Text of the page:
Nebraska football? Scott Frost has the knowledge and drive to get the Huskers to the College Football Playoff. But there are several hoops to jump through — a conference title game and two playoff games — as opposed to the old days. And we also know NU isn’t close to that level right now.
Q: How are Cornhusker fans surviving without spring football? — Mike Gude
A: They’re taking walks and doing stuff with family and hopefully staying in — and perhaps watching old videos of Nebraska football games. And they’re on Twitter, asking questions like this, from Bob Friend.
Q: What is your Husker Mount Rushmore?
A: Let me get back to you on that, Bob, at the end of this column.
Q: Who’s the leading receiver for the Huskers next season? Who’s going to lead them in sacks? — Regg Carnes
A: I’m tempted to say JD Spielman, but the way he mysteriously left in early March makes me wonder if he’ll be back. So let’s go with Wan’Dale Robinson. He’ll be focused more on receiver, he’s a big-time playmaker, and Omar Manning and Zavier Betts are threats to not only be factors but also keep defenses from sitting on Robinson. As for sacks, go with Ben Stille and keep an eye on Deontre Thomas and Ty Robinson.
Q: Greatest Husker offensive lineman? Best punt returner — Tim Lucas
A: Dave Rimington is the most decorated. He’s generally considered The Guy. But Will Shields had such a prolific NFL career, I have to throw him in there, too. Rimington raised the bar for NU offensive linemen. He was a Heisman-caliber player at center.
Punt returner? There’s a bunch but there’s only one. Johnny Rodgers.
Q: Why do you think Omahans and Nebraskans are so sports crazy? — Jeff Buescher
A: Jeff’s reference here is in terms of attending events. It’s a good question. And no, it’s not because there’s nothing to do here. Most places around the country, people are on their phones. The beach and the mountains are just another place to look at your phone. We do that here, too.
I’ve always said Nebraskans like to work hard and play hard. Part of that play is getting in the game. This is a big participation sports state. A lot of older, former athletes still get after it in Nebraska. I love ’em for it, and their orthopedic surgeons love ’em, too.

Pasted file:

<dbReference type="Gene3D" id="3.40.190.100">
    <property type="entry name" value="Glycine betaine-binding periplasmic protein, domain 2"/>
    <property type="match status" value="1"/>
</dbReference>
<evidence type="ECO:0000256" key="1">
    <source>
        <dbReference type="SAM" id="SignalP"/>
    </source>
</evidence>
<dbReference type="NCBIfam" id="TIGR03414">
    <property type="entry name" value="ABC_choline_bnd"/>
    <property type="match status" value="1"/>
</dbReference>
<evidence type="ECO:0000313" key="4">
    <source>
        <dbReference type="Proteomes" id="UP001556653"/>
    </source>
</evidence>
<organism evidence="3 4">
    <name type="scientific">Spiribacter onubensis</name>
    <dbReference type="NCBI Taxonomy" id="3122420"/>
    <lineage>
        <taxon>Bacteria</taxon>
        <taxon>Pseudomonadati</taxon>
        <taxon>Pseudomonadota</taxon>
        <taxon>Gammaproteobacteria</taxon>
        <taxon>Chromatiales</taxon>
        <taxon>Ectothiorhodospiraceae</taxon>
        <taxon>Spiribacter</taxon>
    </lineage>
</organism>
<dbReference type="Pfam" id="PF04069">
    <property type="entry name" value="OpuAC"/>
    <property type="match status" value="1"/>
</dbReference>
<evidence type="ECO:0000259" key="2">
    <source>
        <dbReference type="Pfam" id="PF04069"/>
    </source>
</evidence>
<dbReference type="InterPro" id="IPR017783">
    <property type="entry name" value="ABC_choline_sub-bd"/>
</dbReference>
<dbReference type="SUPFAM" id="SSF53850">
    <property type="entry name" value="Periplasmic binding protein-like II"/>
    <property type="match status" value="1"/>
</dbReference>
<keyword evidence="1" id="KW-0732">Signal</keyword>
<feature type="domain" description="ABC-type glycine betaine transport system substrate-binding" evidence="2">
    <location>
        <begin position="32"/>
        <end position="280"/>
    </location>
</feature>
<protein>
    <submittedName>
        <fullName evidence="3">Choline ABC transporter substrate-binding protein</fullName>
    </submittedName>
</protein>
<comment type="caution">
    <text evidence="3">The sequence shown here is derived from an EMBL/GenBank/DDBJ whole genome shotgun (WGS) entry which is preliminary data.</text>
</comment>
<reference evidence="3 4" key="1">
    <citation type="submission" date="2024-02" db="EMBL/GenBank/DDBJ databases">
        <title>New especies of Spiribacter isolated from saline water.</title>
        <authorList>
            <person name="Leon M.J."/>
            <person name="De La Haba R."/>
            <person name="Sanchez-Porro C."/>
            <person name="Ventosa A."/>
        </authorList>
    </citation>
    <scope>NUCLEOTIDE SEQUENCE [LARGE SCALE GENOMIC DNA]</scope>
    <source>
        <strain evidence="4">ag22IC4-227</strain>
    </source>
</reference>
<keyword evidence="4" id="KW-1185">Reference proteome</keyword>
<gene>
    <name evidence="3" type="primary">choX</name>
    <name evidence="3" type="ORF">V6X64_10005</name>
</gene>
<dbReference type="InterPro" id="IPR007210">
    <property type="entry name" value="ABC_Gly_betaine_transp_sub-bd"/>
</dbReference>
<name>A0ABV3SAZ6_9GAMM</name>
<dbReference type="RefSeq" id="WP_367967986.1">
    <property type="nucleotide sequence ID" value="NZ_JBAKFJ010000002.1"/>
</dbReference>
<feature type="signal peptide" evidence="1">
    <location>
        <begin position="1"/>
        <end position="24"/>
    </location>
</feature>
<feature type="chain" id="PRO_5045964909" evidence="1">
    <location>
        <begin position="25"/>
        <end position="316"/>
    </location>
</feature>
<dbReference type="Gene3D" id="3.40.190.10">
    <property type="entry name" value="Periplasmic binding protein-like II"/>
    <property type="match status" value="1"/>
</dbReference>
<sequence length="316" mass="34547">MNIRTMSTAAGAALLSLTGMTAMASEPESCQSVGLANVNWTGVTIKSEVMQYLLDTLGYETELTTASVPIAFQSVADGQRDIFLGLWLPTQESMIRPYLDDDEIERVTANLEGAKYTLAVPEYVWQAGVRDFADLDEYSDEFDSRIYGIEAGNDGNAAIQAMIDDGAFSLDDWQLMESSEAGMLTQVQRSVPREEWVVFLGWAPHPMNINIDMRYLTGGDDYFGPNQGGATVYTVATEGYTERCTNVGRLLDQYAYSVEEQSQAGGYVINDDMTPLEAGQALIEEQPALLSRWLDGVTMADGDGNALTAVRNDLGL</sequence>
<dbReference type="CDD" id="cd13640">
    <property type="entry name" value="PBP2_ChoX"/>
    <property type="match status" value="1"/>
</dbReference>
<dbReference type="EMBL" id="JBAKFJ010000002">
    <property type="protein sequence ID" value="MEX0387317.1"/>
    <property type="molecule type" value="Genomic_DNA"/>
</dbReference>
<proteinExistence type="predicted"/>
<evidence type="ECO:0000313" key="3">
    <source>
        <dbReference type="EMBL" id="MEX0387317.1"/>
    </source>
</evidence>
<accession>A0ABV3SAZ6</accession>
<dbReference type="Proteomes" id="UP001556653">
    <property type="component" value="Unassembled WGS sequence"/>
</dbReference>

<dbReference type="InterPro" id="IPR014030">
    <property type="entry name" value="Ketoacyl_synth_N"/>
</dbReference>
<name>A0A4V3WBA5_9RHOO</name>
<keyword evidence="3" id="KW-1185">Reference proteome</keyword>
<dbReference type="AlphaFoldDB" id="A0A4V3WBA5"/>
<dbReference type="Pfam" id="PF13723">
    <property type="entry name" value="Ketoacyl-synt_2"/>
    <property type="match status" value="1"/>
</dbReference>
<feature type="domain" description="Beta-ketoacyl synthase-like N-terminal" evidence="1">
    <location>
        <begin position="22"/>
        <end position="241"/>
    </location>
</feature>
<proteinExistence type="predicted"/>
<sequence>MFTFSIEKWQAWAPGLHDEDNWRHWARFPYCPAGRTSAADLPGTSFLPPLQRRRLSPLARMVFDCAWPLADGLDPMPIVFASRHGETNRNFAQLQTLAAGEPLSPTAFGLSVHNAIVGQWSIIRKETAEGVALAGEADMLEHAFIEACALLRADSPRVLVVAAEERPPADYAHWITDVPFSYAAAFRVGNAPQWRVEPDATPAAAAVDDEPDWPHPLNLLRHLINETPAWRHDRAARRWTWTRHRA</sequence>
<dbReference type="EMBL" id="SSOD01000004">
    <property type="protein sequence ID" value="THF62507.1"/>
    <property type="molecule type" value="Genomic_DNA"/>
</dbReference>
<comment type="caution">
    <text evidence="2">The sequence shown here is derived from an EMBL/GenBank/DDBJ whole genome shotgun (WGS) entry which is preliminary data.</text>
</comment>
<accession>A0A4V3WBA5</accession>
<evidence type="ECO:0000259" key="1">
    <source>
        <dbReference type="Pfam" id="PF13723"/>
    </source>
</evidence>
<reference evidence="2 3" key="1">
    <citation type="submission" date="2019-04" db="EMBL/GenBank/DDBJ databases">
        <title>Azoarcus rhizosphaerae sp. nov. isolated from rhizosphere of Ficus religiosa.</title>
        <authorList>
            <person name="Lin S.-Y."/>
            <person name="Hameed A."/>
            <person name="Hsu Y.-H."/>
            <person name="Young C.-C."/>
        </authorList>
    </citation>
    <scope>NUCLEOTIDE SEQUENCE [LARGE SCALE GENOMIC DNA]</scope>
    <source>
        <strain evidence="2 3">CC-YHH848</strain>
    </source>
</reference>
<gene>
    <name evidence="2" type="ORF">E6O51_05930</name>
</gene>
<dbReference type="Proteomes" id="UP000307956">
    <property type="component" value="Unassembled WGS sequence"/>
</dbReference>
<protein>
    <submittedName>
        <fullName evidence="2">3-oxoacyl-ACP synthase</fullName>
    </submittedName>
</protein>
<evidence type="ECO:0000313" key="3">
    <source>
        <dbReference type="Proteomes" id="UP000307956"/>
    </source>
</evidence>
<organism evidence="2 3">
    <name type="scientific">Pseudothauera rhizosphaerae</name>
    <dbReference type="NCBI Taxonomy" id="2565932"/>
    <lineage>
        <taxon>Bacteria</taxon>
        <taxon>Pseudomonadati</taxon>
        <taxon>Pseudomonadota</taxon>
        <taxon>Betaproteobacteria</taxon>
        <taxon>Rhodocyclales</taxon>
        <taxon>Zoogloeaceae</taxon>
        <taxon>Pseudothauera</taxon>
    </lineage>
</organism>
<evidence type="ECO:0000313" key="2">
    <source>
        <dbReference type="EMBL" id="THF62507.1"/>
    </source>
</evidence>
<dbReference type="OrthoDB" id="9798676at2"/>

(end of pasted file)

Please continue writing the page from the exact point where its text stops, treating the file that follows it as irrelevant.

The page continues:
Our passion for sports has led us to build several top-rate facilities, places where it’s exceptionally fun to watch a game. And places to “play” outside those facilities, too.
Q: What do you believe is Coach Frost’s top concern (in terms of football) with everything being shut down? — Chaz in SoCal
A: Development, plain and simple. The recruiting class cavalry is coming in the fall, but there was a prime class that sat out last season that is champing to get some reps. There were no bowl practices. Now, no spring drills.
That stands for every program, but some programs are developed. Nebraska is still building. It puts the process behind schedule. That doesn’t mean things can’t be good or happen this fall. But that’s another reason there won’t be any hype this fall.
Q: Do you think the Power Five schools will eventually leave the NCAA? — R Boyd
A: They have wanted to for years but have never figured out how or haven’t had the leader or plan in place.
Back in the 1980s, the College Football Association was formed by former Big Eight Commissioner Chuck Neinas with the specific purpose of taking the top 60 or so football programs and putting them in charge of their own destiny. The CFA had an annual convention in Dallas and the big boys talked about doing their own thing, making their own rules, own TV deal, etc. The CFA helped break the NCAA’s TV chains in 1984 when Oklahoma and Georgia won the Supreme Court case that led to every game being on TV today.
But the CFA could never figure out how to break apart. That same frustration is still there. A couple of weeks ago, SEC Commissioner Greg Sankey complained when the NCAA canceled the basketball tourney and didn’t have communication with the Power Five commissioners. There’s grumbling. But until someone comes up with a way to do it, that’s all you’ll get.
» One more and I’m outta here: My Husker Mount Rushmore is Bob Devaney, Tom Osborne, John Cook and Johnny Rodgers. The two football coaching icons, the coaching icon of NU women’s sports and the greatest Husker player ever.
Want to argue? See you back on Twitter next Sunday night.